HO CHI MINH CITY — The small group who assembled at Manila Airport recently were waiting for flight PR 591, although the departures board had left blank PR 591's destination.
The green light was flashing for "immediate boarding," but it was 90 minutes later that the Philippine Airlines jet taxied onto the runway.
The destination was Saigon, now called Ho Chi Minh City.
So began an unusual 15 days of travel throughout Vietnam by nine Americans. We were among the vanguard of what the Soviet-supported Hanoi government hopes will become a sizable influx of American visitors.
Tourism Bridges Gap
For Vietnam--victorious over the United States in a war that ended 12 years ago--is in great need of the dollars that the American tourist would spend, and also hopes to use tourism as a bridge to the restoration of diplomatic relations.
The Vietnam tour-promotion brochure says its one- and two-week tours, escorted by English-speaking government guides, are "an opportunity to see a rare country, a rare people."
They are certainly that.
The government is learning about the desires of visitors as the tour season progresses, so there may be changes.
But for now, tourists with one-week visas see only South Vietnam. Visitors staying longer also travel to Hanoi and Haiphong in the north, and are permitted a comparison of the Sovietized north with the less-disciplined south.
Ho Chi Minh City still exudes a vitality that has reminders of the wartime American presence. For example, the roof garden restaurant and bar of the Rex Hotel has a posted sign: "Staff may decline to serve drunkards." That is not Asian subtlety but Yankee directness.
Vietnam veterans may remember that the Rex Hotel roof was an officer's club during the war. Today's plea for decorum is printed in three languages: Vietnamese, English and Russian.
Reminders of War
There is something for every adventuresome tourist in Vietnam. Besides sad reminders of war, the now unified nation is rich in cultural history, with its temples, pagodas and palaces.
And there are trips up the Perfume River from Hue and another on the famed Mekong River from My Tho and an all-afternoon cruise among the cathedral-like rock spires bursting from Ha Long Bay.
Roughly 100 Americans have visited Vietnam during this first year of organized tourism for Westerners. The majority, however, were Vietnamese-Americans being allowed to return to their homeland for the first time since the war for brief reunions with kinfolk.
Although classified as tourists and required to stay nights at the designated tourist hotel, those with whom we became acquainted were allowed to break away from the tour schedule to spend days with loved ones and friends and were even granted extensions of their visas.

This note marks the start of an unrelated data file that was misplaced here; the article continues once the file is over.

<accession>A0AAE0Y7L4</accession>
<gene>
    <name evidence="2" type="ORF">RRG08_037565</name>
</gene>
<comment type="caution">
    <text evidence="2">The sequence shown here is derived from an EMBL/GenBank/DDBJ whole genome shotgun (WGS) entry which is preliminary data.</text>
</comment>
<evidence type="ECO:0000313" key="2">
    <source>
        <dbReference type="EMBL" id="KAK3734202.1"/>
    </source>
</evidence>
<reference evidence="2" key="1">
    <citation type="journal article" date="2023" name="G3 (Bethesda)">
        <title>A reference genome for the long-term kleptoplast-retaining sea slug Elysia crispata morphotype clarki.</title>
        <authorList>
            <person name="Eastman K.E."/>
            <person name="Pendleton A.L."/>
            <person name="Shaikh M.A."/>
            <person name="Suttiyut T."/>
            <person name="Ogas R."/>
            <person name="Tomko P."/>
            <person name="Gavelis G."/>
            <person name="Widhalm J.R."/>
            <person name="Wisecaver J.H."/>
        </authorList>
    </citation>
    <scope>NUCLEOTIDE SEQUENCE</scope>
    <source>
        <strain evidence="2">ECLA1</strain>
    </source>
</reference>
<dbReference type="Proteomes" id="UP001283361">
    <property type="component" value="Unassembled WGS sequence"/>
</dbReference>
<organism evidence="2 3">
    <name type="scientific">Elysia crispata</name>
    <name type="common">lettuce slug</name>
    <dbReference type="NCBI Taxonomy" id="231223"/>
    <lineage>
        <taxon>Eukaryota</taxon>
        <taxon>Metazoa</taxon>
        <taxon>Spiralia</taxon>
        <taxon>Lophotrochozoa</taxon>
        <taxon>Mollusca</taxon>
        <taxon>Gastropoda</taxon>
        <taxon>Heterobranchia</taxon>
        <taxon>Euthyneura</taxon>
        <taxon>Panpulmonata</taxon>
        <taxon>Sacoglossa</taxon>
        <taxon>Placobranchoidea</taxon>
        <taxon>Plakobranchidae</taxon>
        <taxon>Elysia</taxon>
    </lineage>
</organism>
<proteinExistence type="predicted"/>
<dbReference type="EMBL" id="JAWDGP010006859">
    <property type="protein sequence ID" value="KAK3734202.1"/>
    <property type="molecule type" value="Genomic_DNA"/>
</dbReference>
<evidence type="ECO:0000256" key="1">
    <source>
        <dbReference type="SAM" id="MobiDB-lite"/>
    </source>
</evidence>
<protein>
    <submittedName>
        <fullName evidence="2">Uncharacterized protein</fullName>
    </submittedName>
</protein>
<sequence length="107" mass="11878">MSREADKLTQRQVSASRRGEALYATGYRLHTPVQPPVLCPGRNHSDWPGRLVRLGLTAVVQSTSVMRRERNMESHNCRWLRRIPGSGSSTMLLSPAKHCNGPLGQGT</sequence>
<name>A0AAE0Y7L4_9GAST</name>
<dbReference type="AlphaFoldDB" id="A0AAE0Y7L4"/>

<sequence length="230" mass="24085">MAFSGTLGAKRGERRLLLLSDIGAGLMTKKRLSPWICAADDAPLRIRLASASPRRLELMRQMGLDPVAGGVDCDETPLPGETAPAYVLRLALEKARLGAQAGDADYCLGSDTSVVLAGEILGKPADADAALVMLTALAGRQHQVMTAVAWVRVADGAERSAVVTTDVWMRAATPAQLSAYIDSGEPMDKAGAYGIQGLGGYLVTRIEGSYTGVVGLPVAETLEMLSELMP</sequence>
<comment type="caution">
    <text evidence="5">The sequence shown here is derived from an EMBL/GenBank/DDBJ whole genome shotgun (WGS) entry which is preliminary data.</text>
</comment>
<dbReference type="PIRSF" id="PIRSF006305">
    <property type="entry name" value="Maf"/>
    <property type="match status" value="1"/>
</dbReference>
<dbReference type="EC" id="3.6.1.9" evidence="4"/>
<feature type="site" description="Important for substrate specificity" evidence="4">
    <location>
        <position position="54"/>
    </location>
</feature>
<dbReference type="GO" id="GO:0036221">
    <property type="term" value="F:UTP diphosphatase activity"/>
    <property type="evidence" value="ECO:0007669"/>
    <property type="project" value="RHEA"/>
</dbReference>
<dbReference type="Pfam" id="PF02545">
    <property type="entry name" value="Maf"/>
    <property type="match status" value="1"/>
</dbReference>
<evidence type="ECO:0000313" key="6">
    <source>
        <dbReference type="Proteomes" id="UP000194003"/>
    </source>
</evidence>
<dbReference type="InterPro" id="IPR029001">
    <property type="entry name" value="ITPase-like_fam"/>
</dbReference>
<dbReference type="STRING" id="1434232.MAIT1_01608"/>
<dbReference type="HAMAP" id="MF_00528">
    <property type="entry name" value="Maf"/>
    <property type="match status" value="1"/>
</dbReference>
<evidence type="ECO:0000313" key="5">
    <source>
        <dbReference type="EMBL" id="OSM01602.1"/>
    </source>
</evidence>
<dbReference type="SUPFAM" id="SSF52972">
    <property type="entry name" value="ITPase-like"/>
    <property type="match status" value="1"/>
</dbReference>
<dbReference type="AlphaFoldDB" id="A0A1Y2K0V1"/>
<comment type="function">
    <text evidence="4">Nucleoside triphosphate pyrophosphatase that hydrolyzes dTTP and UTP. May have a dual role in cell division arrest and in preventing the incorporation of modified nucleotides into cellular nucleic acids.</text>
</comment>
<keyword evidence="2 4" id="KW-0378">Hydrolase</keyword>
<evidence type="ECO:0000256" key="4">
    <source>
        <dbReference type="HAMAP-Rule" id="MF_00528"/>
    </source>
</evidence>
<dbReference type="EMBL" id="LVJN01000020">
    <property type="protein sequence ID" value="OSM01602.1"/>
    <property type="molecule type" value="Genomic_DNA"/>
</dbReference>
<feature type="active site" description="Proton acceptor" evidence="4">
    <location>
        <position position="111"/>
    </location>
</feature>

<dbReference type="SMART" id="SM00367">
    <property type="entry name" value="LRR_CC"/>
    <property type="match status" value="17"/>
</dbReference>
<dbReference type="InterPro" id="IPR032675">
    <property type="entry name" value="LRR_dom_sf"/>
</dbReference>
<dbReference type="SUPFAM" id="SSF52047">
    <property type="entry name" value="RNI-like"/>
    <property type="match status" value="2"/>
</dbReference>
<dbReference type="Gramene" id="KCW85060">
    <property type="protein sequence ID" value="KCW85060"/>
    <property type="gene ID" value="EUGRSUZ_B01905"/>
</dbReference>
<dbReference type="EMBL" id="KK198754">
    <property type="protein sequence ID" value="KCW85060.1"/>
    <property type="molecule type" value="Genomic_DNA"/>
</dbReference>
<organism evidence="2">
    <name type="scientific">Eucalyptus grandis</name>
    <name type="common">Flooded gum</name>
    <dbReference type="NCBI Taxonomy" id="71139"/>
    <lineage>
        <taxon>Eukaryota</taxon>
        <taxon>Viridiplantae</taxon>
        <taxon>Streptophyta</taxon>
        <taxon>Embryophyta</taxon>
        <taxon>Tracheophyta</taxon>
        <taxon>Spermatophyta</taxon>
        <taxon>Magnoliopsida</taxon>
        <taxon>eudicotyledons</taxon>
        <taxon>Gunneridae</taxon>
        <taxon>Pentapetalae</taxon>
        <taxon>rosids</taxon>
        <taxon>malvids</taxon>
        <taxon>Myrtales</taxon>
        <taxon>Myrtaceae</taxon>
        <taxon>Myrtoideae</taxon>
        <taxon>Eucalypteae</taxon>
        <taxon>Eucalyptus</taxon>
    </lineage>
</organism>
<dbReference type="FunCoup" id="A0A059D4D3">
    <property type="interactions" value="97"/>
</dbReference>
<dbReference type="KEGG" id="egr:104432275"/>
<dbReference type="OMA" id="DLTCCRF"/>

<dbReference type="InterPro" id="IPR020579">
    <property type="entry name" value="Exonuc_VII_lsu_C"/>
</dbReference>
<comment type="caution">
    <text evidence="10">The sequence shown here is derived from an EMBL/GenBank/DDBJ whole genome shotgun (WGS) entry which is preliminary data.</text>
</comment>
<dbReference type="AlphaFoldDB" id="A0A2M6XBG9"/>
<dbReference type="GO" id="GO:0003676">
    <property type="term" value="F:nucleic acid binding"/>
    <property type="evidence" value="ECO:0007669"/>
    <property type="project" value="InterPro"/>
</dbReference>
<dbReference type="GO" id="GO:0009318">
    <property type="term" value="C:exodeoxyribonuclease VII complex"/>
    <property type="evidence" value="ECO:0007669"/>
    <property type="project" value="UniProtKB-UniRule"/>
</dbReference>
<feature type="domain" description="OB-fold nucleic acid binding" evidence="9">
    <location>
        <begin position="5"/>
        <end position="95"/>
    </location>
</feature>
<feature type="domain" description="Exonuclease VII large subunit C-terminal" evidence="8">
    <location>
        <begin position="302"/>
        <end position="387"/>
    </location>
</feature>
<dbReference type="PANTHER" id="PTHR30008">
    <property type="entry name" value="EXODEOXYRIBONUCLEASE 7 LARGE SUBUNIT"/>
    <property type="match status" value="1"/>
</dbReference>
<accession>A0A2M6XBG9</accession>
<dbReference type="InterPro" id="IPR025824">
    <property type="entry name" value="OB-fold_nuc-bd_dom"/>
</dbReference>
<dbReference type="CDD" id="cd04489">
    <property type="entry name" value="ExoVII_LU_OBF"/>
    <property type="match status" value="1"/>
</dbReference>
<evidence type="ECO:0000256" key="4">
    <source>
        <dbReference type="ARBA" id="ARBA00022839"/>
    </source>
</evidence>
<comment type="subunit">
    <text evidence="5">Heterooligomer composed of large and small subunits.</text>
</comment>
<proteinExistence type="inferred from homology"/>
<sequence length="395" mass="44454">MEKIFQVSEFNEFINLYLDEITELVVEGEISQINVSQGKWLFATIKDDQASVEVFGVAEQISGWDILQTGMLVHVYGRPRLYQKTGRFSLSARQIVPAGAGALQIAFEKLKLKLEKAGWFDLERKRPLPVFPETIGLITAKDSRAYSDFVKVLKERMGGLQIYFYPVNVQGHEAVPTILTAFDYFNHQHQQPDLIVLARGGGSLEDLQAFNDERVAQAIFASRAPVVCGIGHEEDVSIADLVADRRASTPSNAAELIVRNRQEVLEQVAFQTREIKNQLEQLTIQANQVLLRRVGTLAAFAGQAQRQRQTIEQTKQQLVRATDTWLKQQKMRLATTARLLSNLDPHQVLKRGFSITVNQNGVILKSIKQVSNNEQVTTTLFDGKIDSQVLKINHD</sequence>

Tourist officials indicated that they favor visas only for people of Vietnamese origin who left before war's end in April, 1975, and not the so-called "boat people" who fled the Communist regime afterward.
Rewarding Sights, Sounds
We deplaned at Ho Chi Minh City's Tan Son Nhut Airport, now quiet after its frenetic pace during the peak of American involvement, with a few American fighter planes and helicopters rusting in revetments. The sights and sounds of Vietnam at peace were rewarding to all of us.
Our band of five women and four men were a varied lot. The majority were seasoned tourists who doted on experiencing "out-of-the-ordinary" travel, and on this trip they certainly got their money's worth.
Several were innocents abroad, "just curious about Vietnam." Surprisingly, we included no military veterans of that conflict.
Besides me--a former correspondent in Vietnam, Martha Arsenault of Largo, Fla., had been a longtime civilian in what, at the time, was Saigon. She'd been a nurse, escaping the day before the city fell to North Vietnamese forces, and was hoping for a reunion with a Vietnamese woman with whom she had worked.
Our group had widely different outlooks and at times there was tension, particularly some impatience when some of the travel arrangements proved rudimentary.
Dang Dinh Ky, the government director of tourism interviewed in Hanoi, urged American travel agents to make the Vietnam-bound groups as "compatible" as possible.
For example, he said, if an all-veteran group asked far enough ahead, it could be taken to old American bases for a look-see (except for the Soviet-occupied naval base at Cam Ranh Bay) and could tour combat-memory places such as Khe Sanh.
Temples, Museums, Sights
For a group with mixed interests, director Ky explained, it was better to stick to temples, museums and scenic sightseeing, with plenty of time for shopping in pungent markets and at government shops where dollars, rather than dong (the Vietnamese currency), are required for payment.